Category Archives: gardens

For vegetarians: school lunch is just fries and an orange

lunch1 Standard school lunch: burger and fries, with one-third ounce packages of sauce to eat your food with.

Opinion piece and photos by Anthony Beron

It’s worse than what’s served at McDonald’s. How can fries be soggy and cold? School lunch at McClymonds —hamburgers and French fries “keeps me away from the cafeteria,” said vegetarian Mickey Sola, a sophomore.

The menu consists of cooked meats, occasionally expired milk, and roughly grated fries that taste gritty and old, and overly salted. If you choose to eschew from the “hot foods,” you then typically get a choice of a salad, or one of three types of sandwiches: turkey, tuna, or salami.

For vegetarians, there is nothing to eat during lunch, save a piece of fruit and a paltry amount of greens.

IMG_20140211_130410 Freshman Eric Coleman collects ketchup for his lunch.

Even omnivore Lucky Lovette, a senior, called school school lunch  “distasteful.”

“I’m the first person to get in line for the food; some of it isn’t good at all and other things are okay. I don’t like the combination of chicken and waffles with syrup, which is something they serve sometimes,” continued Lovette.

If students are concerned about the quality of school lunches, so are California voters, according to the most recent Field Poll released Wednesday. The poll found that 59 percent of California voters listed kids’ eating and exercise habits as their top concern — more than drug use or sex.

At McClymonds, most students feel that their lunch is not that healthy.

“Only people who are hella starved would consider eating the school lunch: the pepperoni tastes like it’s straight from a Lunchables kit, and the cheese is as hard as a rock. ‘Roaches and mice seem to flourish in the building,” said freshman Jerrell Alberty.

In the cafeteria’s kitchen stand a commercial oven and fridge, where food is made to be served to students and faculty. New refrigerators were put into service in 2010 for storing cold sandwiches and salads, about three years before a large rodent problem arose on campus, which put its kitchen out of service for several months.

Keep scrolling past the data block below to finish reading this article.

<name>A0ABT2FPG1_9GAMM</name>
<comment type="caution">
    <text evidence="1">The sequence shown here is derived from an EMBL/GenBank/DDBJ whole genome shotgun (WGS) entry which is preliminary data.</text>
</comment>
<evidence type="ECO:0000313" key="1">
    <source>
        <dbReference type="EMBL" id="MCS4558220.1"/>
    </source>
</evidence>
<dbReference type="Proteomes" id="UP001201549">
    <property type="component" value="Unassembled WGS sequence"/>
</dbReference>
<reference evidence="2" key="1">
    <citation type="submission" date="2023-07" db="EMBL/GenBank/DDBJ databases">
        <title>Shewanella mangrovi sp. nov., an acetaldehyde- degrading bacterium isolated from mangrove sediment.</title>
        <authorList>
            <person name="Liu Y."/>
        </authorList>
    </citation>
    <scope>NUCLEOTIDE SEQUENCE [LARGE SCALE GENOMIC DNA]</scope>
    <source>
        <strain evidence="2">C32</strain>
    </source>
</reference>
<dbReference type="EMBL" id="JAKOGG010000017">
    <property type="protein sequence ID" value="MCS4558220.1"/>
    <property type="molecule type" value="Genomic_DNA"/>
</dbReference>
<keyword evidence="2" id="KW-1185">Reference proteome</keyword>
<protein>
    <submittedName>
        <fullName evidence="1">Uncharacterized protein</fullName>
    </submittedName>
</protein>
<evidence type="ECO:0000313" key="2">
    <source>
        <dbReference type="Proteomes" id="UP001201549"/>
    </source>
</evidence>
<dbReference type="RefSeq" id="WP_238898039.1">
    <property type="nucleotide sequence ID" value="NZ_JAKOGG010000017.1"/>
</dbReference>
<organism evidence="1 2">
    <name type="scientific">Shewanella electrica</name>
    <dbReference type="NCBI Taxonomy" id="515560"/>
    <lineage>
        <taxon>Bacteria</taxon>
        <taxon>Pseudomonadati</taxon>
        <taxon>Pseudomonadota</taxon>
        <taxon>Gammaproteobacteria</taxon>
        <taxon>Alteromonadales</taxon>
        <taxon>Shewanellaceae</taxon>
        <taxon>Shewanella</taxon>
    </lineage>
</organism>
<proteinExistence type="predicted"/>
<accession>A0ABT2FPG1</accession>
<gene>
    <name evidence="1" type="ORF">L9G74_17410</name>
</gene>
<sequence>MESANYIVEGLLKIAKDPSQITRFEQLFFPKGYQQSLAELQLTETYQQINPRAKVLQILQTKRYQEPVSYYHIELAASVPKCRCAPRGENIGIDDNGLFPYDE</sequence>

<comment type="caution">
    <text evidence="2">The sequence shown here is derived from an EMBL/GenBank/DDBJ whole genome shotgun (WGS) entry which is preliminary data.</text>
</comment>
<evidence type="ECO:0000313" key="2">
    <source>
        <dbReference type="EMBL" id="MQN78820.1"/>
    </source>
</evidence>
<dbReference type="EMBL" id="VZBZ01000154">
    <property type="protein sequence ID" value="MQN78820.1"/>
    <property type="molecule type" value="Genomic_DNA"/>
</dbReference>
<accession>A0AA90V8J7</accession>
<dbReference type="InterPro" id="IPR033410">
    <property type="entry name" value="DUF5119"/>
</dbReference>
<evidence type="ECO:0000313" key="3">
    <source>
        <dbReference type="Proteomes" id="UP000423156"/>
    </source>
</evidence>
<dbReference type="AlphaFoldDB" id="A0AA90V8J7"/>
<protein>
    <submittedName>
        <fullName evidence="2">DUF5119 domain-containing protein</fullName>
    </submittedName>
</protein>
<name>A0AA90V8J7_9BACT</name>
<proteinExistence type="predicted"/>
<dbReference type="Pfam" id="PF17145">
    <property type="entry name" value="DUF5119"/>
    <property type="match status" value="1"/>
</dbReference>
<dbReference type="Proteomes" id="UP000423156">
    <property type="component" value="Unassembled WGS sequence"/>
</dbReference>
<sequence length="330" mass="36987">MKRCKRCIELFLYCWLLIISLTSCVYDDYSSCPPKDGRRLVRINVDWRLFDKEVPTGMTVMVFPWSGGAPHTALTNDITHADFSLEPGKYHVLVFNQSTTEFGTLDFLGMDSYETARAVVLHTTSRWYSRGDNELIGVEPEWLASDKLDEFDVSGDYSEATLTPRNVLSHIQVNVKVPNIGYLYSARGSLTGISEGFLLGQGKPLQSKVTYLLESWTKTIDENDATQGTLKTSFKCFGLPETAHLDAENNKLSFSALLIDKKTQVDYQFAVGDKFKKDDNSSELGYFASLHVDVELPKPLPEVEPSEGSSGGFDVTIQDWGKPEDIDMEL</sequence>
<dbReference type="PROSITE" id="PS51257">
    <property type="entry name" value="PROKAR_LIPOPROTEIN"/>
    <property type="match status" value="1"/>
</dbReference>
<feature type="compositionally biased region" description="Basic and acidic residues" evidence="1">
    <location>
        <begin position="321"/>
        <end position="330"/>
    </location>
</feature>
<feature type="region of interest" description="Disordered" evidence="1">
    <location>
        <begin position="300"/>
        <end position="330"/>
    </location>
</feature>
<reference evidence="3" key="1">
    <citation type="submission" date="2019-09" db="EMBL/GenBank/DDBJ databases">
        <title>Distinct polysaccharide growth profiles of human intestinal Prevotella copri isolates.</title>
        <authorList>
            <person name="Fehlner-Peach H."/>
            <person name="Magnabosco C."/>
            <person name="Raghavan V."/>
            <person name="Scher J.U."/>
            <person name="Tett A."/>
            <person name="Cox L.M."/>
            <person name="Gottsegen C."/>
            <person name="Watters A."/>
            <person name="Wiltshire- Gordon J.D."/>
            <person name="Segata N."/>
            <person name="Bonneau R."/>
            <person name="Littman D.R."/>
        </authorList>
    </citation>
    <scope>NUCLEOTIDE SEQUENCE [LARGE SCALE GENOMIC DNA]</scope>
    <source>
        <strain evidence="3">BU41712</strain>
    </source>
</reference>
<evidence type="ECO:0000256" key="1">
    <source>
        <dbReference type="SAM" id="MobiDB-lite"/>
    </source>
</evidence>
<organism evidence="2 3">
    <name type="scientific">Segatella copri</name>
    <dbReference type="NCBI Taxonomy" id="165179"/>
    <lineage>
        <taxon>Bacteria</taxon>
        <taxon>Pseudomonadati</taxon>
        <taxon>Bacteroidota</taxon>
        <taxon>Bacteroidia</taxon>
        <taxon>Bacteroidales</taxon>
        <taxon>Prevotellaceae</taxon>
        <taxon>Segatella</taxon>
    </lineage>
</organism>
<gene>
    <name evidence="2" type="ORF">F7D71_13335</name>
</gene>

“The vegetarian menu only has salad and fries in it. The salad is just a lot of ranch dressing, cheese and croutons, with a chunk of lettuce. I rarely ever eat lunch either because I’m not hungry or there’s nothing to eat,” said Sola. She then declared with levity, “I really need to start bringing my own lunch!”

Ironically, just a few feet away from the cafeteria behind a fence that is opened a few times a month, lies a vegetable and fruit garden planted two years ago and maintained by Planting Justice, a Bay Area group dedicated to making freshly-grown food more available to local neighborhoods.

Until two years ago, teachers gave food to students to aid their ability to focus in class and to help keep them from leaving campus during school, says Patricia Calloway, a teacher at McClymonds.

No longer (except for snacks distributed by the Peacemakers and occasionally by teachers) is this practiced.

Students say they survive by runs to corner store a block away on 26th Street and Market, where food ranges from fried chicken to canned soda. “I usually go by the store to buy brownies, honey-buns, juice and chips and eat it for breakfast because I’m usually late to the school, and don’t eat breakfast at home,” said freshman Nicole Funes. “Each visit costs me around two to three dollars.”

“Sometimes I buy stuff from the corner store and save it for lunch, because I don’t like the food here and there’s no off-campus lunch allowed,” stated Funes.

“There’s more variety at the fried chicken store, and everything for sale just tastes better,” said senior Quadrey Wesley. “Everyday there are people who go to the store to get lunch and get back to school hecka late, even though it’s against school rules.”

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In a small school like McClymonds, love takes different forms